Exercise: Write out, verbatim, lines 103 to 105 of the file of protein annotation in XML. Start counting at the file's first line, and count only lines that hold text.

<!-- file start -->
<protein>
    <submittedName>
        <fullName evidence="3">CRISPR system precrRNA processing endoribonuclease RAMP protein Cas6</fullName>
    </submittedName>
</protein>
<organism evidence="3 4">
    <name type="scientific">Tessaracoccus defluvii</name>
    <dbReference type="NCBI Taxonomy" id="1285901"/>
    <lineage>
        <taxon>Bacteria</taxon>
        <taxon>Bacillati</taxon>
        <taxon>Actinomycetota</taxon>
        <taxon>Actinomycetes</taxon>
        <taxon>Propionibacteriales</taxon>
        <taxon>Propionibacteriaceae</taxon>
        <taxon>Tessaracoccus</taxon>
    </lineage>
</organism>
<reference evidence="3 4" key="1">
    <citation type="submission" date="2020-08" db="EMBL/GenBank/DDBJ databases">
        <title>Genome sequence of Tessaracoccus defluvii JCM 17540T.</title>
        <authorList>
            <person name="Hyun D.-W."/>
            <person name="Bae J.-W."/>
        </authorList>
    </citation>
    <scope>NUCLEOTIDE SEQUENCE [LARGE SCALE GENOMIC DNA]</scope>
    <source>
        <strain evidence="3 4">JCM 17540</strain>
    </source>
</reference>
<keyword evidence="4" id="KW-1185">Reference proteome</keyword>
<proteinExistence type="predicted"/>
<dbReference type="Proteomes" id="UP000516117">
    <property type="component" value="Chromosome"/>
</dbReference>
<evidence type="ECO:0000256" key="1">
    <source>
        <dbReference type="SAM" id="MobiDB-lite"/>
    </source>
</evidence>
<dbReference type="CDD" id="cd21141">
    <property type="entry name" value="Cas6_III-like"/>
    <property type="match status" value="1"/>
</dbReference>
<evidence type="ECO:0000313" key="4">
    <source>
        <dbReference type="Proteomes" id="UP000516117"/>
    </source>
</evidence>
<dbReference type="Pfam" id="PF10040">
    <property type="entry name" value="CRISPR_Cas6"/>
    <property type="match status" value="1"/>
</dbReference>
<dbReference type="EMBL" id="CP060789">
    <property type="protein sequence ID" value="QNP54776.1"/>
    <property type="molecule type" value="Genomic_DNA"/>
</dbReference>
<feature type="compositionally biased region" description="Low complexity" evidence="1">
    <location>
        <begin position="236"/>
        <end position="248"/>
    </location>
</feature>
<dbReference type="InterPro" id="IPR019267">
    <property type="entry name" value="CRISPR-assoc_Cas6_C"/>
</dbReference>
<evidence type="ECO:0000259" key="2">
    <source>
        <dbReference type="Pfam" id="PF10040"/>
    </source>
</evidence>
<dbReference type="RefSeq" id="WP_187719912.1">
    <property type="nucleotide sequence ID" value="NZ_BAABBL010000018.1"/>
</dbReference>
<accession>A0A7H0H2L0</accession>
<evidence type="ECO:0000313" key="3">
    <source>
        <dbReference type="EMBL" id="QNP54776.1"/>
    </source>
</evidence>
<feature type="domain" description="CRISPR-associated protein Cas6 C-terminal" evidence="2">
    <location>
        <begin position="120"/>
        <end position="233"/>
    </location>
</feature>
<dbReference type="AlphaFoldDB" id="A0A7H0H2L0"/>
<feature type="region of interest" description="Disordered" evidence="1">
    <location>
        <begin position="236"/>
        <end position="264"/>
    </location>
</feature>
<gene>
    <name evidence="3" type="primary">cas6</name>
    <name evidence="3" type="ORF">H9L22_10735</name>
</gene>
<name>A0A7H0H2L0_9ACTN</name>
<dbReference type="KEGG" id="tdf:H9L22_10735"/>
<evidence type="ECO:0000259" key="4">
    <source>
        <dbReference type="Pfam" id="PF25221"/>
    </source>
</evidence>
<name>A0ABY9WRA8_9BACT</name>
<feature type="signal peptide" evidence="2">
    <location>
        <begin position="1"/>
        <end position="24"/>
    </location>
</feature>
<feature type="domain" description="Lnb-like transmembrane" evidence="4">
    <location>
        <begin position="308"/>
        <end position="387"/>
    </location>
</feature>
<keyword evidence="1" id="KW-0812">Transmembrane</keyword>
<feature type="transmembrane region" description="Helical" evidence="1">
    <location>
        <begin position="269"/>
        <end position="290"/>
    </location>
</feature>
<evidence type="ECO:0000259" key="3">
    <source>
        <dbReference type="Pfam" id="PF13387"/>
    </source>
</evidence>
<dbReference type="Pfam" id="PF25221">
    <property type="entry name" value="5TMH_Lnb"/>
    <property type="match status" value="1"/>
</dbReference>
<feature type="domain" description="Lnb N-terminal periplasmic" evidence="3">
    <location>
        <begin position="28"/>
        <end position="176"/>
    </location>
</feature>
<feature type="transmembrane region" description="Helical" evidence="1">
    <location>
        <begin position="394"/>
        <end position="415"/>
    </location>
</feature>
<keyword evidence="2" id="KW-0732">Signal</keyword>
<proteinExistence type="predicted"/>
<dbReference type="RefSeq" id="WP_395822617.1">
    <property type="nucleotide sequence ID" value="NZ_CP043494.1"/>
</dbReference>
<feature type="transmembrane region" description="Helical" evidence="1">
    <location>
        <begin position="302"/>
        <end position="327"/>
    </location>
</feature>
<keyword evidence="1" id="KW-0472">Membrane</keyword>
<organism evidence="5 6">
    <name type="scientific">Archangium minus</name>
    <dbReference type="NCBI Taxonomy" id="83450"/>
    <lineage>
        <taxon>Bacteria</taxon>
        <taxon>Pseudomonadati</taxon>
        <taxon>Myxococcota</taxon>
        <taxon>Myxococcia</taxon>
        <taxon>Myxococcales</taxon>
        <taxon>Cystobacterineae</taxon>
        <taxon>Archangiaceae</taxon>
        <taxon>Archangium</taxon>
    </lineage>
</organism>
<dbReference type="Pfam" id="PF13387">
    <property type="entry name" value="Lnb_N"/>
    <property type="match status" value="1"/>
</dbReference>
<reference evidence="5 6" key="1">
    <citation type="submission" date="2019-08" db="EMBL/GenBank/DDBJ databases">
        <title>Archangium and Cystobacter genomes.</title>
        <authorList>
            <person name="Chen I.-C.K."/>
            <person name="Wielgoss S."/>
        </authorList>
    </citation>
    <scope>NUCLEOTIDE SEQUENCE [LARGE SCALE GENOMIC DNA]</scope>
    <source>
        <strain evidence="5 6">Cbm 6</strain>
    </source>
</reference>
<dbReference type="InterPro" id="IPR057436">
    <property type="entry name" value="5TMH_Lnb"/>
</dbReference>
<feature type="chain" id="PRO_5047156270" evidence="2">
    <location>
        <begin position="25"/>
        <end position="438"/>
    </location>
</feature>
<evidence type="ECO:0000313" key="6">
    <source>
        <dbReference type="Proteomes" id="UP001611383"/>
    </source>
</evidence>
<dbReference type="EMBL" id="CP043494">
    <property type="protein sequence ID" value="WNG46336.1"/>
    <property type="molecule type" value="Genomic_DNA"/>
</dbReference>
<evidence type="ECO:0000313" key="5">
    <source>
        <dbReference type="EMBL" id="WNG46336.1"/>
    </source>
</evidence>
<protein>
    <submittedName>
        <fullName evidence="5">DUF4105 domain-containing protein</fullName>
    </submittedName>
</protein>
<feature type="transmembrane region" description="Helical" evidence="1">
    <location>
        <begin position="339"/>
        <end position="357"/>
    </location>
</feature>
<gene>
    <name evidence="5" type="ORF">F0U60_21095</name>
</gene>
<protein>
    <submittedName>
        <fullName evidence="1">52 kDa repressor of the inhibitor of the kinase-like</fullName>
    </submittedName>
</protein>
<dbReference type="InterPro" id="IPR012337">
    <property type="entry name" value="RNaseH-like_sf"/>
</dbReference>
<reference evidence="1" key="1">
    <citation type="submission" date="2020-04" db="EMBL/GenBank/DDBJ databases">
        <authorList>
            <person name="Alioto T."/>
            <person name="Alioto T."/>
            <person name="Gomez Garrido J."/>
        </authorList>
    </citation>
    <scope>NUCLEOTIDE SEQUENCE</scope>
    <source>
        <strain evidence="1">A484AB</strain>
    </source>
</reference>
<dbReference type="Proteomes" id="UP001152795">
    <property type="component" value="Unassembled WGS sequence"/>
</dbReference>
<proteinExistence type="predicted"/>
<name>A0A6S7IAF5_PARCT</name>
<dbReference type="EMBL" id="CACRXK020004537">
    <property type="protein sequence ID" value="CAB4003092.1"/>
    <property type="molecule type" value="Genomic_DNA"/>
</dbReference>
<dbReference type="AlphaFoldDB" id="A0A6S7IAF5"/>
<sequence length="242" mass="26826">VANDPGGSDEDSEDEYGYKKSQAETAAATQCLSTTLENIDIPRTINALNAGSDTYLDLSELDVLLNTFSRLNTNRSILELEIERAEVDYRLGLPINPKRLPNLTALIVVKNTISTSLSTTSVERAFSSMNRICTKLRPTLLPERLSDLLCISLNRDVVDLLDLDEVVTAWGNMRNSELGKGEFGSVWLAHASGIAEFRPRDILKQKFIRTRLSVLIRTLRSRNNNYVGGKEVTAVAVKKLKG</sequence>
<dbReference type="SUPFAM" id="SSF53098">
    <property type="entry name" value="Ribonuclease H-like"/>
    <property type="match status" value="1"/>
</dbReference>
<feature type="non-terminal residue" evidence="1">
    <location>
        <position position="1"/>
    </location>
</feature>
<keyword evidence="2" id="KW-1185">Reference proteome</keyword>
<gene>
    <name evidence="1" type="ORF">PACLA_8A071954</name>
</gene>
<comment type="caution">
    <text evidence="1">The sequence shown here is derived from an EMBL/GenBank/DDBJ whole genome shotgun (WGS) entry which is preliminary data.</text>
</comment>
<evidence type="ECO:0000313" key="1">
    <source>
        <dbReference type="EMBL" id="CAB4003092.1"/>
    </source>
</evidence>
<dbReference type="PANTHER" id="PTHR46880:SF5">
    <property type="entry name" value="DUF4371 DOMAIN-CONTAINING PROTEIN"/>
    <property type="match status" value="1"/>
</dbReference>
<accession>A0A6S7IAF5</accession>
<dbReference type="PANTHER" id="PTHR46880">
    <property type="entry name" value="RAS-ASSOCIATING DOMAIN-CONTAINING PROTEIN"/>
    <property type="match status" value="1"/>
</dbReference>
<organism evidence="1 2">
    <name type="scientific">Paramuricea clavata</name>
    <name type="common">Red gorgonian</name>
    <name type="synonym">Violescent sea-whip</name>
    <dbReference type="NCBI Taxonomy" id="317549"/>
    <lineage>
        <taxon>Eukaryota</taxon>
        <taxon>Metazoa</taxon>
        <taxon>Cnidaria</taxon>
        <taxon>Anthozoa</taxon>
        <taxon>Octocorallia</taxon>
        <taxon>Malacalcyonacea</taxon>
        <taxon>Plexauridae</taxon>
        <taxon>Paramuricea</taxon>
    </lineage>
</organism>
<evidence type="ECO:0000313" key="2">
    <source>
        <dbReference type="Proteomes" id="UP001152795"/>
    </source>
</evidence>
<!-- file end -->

        <dbReference type="Pfam" id="PF25221"/>
    </source>
</evidence>